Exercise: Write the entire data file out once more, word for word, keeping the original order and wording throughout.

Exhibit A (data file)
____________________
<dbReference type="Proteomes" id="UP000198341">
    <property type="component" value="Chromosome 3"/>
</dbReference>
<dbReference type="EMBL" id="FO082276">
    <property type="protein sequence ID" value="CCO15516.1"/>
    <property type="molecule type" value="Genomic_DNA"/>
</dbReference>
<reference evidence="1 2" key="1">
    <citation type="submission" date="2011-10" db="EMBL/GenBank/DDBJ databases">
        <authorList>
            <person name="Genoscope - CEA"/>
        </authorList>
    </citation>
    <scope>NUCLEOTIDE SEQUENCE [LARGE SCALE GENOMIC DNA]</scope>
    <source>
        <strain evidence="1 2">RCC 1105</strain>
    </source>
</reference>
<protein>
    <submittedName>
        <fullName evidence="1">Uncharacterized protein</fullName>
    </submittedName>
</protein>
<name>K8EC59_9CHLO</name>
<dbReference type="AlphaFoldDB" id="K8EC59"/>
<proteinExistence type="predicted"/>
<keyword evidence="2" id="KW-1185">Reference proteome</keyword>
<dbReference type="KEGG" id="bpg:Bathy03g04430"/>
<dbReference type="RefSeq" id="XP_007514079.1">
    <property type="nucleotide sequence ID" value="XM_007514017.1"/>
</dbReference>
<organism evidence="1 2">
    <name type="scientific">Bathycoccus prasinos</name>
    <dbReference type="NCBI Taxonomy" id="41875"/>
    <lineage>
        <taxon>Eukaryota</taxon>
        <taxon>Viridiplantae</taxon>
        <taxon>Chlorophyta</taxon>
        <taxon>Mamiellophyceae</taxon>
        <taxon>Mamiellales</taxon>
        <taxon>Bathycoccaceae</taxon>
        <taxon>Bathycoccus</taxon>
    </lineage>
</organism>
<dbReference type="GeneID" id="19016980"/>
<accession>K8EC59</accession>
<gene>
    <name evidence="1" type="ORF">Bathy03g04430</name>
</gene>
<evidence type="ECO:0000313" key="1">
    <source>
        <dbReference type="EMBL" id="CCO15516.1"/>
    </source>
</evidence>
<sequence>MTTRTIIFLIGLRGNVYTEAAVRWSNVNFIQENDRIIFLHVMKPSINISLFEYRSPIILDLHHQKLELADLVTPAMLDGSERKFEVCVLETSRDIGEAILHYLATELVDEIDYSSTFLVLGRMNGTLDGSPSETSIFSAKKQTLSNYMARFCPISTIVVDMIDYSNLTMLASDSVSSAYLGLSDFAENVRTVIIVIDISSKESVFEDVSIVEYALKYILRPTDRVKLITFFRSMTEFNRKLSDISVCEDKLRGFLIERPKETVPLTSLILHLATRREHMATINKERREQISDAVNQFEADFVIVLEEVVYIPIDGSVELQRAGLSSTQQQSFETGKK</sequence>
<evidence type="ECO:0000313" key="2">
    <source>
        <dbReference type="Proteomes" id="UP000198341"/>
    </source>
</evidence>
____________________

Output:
<dbReference type="Proteomes" id="UP000198341">
    <property type="component" value="Chromosome 3"/>
</dbReference>
<dbReference type="EMBL" id="FO082276">
    <property type="protein sequence ID" value="CCO15516.1"/>
    <property type="molecule type" value="Genomic_DNA"/>
</dbReference>
<reference evidence="1 2" key="1">
    <citation type="submission" date="2011-10" db="EMBL/GenBank/DDBJ databases">
        <authorList>
            <person name="Genoscope - CEA"/>
        </authorList>
    </citation>
    <scope>NUCLEOTIDE SEQUENCE [LARGE SCALE GENOMIC DNA]</scope>
    <source>
        <strain evidence="1 2">RCC 1105</strain>
    </source>
</reference>
<protein>
    <submittedName>
        <fullName evidence="1">Uncharacterized protein</fullName>
    </submittedName>
</protein>
<name>K8EC59_9CHLO</name>
<dbReference type="AlphaFoldDB" id="K8EC59"/>
<proteinExistence type="predicted"/>
<keyword evidence="2" id="KW-1185">Reference proteome</keyword>
<dbReference type="KEGG" id="bpg:Bathy03g04430"/>
<dbReference type="RefSeq" id="XP_007514079.1">
    <property type="nucleotide sequence ID" value="XM_007514017.1"/>
</dbReference>
<organism evidence="1 2">
    <name type="scientific">Bathycoccus prasinos</name>
    <dbReference type="NCBI Taxonomy" id="41875"/>
    <lineage>
        <taxon>Eukaryota</taxon>
        <taxon>Viridiplantae</taxon>
        <taxon>Chlorophyta</taxon>
        <taxon>Mamiellophyceae</taxon>
        <taxon>Mamiellales</taxon>
        <taxon>Bathycoccaceae</taxon>
        <taxon>Bathycoccus</taxon>
    </lineage>
</organism>
<dbReference type="GeneID" id="19016980"/>
<accession>K8EC59</accession>
<gene>
    <name evidence="1" type="ORF">Bathy03g04430</name>
</gene>
<evidence type="ECO:0000313" key="1">
    <source>
        <dbReference type="EMBL" id="CCO15516.1"/>
    </source>
</evidence>
<sequence>MTTRTIIFLIGLRGNVYTEAAVRWSNVNFIQENDRIIFLHVMKPSINISLFEYRSPIILDLHHQKLELADLVTPAMLDGSERKFEVCVLETSRDIGEAILHYLATELVDEIDYSSTFLVLGRMNGTLDGSPSETSIFSAKKQTLSNYMARFCPISTIVVDMIDYSNLTMLASDSVSSAYLGLSDFAENVRTVIIVIDISSKESVFEDVSIVEYALKYILRPTDRVKLITFFRSMTEFNRKLSDISVCEDKLRGFLIERPKETVPLTSLILHLATRREHMATINKERREQISDAVNQFEADFVIVLEEVVYIPIDGSVELQRAGLSSTQQQSFETGKK</sequence>
<evidence type="ECO:0000313" key="2">
    <source>
        <dbReference type="Proteomes" id="UP000198341"/>
    </source>
</evidence>